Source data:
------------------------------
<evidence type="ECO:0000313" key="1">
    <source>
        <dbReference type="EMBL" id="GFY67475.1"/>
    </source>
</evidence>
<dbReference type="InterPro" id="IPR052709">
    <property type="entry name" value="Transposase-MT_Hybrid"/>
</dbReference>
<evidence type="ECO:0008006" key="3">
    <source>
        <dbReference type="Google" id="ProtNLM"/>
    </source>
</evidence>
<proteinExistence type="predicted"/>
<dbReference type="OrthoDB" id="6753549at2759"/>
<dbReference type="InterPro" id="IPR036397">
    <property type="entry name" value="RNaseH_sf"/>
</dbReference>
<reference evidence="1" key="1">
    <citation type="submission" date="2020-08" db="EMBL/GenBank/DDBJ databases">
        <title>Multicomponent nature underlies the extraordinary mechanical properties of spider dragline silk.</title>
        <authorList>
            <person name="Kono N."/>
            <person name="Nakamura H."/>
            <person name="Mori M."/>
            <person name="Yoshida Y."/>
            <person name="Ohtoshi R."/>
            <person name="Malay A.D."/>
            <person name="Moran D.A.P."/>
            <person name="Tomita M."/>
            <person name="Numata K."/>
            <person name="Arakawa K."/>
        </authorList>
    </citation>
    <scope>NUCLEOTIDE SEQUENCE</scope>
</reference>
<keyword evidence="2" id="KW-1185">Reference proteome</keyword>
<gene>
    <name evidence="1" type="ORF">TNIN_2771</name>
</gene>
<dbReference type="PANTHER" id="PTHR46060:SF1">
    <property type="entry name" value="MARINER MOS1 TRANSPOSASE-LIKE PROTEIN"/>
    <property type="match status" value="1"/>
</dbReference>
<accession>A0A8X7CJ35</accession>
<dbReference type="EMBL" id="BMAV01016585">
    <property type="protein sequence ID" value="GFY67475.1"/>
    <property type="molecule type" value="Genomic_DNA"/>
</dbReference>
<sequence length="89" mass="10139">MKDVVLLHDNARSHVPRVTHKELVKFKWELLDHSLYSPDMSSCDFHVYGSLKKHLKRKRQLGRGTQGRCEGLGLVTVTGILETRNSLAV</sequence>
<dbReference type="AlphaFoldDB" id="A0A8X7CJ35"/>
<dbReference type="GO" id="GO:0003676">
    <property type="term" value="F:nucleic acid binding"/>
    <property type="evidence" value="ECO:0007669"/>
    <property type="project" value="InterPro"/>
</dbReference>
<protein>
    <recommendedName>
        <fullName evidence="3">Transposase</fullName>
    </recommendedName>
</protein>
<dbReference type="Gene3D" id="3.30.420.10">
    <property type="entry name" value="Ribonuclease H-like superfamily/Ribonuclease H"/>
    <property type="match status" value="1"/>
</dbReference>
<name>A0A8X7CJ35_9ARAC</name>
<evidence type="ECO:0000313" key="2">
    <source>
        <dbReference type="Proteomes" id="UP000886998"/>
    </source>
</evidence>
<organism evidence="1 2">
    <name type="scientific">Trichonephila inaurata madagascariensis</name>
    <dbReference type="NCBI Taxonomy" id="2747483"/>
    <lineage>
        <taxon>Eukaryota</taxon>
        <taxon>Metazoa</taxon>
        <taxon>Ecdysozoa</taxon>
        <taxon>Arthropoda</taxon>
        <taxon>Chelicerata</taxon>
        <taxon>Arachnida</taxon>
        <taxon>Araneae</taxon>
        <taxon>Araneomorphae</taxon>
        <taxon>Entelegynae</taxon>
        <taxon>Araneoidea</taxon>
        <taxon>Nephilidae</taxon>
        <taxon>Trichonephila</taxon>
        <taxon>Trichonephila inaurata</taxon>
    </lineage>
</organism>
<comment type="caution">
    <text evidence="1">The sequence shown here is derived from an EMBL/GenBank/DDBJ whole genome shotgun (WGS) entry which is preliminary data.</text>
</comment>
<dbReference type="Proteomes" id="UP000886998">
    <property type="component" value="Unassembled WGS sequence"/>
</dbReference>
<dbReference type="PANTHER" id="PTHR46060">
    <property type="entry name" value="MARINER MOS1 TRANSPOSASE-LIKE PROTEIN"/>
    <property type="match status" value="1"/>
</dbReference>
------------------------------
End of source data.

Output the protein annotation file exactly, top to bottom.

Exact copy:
<evidence type="ECO:0000313" key="1">
    <source>
        <dbReference type="EMBL" id="GFY67475.1"/>
    </source>
</evidence>
<dbReference type="InterPro" id="IPR052709">
    <property type="entry name" value="Transposase-MT_Hybrid"/>
</dbReference>
<evidence type="ECO:0008006" key="3">
    <source>
        <dbReference type="Google" id="ProtNLM"/>
    </source>
</evidence>
<proteinExistence type="predicted"/>
<dbReference type="OrthoDB" id="6753549at2759"/>
<dbReference type="InterPro" id="IPR036397">
    <property type="entry name" value="RNaseH_sf"/>
</dbReference>
<reference evidence="1" key="1">
    <citation type="submission" date="2020-08" db="EMBL/GenBank/DDBJ databases">
        <title>Multicomponent nature underlies the extraordinary mechanical properties of spider dragline silk.</title>
        <authorList>
            <person name="Kono N."/>
            <person name="Nakamura H."/>
            <person name="Mori M."/>
            <person name="Yoshida Y."/>
            <person name="Ohtoshi R."/>
            <person name="Malay A.D."/>
            <person name="Moran D.A.P."/>
            <person name="Tomita M."/>
            <person name="Numata K."/>
            <person name="Arakawa K."/>
        </authorList>
    </citation>
    <scope>NUCLEOTIDE SEQUENCE</scope>
</reference>
<keyword evidence="2" id="KW-1185">Reference proteome</keyword>
<gene>
    <name evidence="1" type="ORF">TNIN_2771</name>
</gene>
<dbReference type="PANTHER" id="PTHR46060:SF1">
    <property type="entry name" value="MARINER MOS1 TRANSPOSASE-LIKE PROTEIN"/>
    <property type="match status" value="1"/>
</dbReference>
<accession>A0A8X7CJ35</accession>
<dbReference type="EMBL" id="BMAV01016585">
    <property type="protein sequence ID" value="GFY67475.1"/>
    <property type="molecule type" value="Genomic_DNA"/>
</dbReference>
<sequence length="89" mass="10139">MKDVVLLHDNARSHVPRVTHKELVKFKWELLDHSLYSPDMSSCDFHVYGSLKKHLKRKRQLGRGTQGRCEGLGLVTVTGILETRNSLAV</sequence>
<dbReference type="AlphaFoldDB" id="A0A8X7CJ35"/>
<dbReference type="GO" id="GO:0003676">
    <property type="term" value="F:nucleic acid binding"/>
    <property type="evidence" value="ECO:0007669"/>
    <property type="project" value="InterPro"/>
</dbReference>
<protein>
    <recommendedName>
        <fullName evidence="3">Transposase</fullName>
    </recommendedName>
</protein>
<dbReference type="Gene3D" id="3.30.420.10">
    <property type="entry name" value="Ribonuclease H-like superfamily/Ribonuclease H"/>
    <property type="match status" value="1"/>
</dbReference>
<name>A0A8X7CJ35_9ARAC</name>
<evidence type="ECO:0000313" key="2">
    <source>
        <dbReference type="Proteomes" id="UP000886998"/>
    </source>
</evidence>
<organism evidence="1 2">
    <name type="scientific">Trichonephila inaurata madagascariensis</name>
    <dbReference type="NCBI Taxonomy" id="2747483"/>
    <lineage>
        <taxon>Eukaryota</taxon>
        <taxon>Metazoa</taxon>
        <taxon>Ecdysozoa</taxon>
        <taxon>Arthropoda</taxon>
        <taxon>Chelicerata</taxon>
        <taxon>Arachnida</taxon>
        <taxon>Araneae</taxon>
        <taxon>Araneomorphae</taxon>
        <taxon>Entelegynae</taxon>
        <taxon>Araneoidea</taxon>
        <taxon>Nephilidae</taxon>
        <taxon>Trichonephila</taxon>
        <taxon>Trichonephila inaurata</taxon>
    </lineage>
</organism>
<comment type="caution">
    <text evidence="1">The sequence shown here is derived from an EMBL/GenBank/DDBJ whole genome shotgun (WGS) entry which is preliminary data.</text>
</comment>
<dbReference type="Proteomes" id="UP000886998">
    <property type="component" value="Unassembled WGS sequence"/>
</dbReference>
<dbReference type="PANTHER" id="PTHR46060">
    <property type="entry name" value="MARINER MOS1 TRANSPOSASE-LIKE PROTEIN"/>
    <property type="match status" value="1"/>
</dbReference>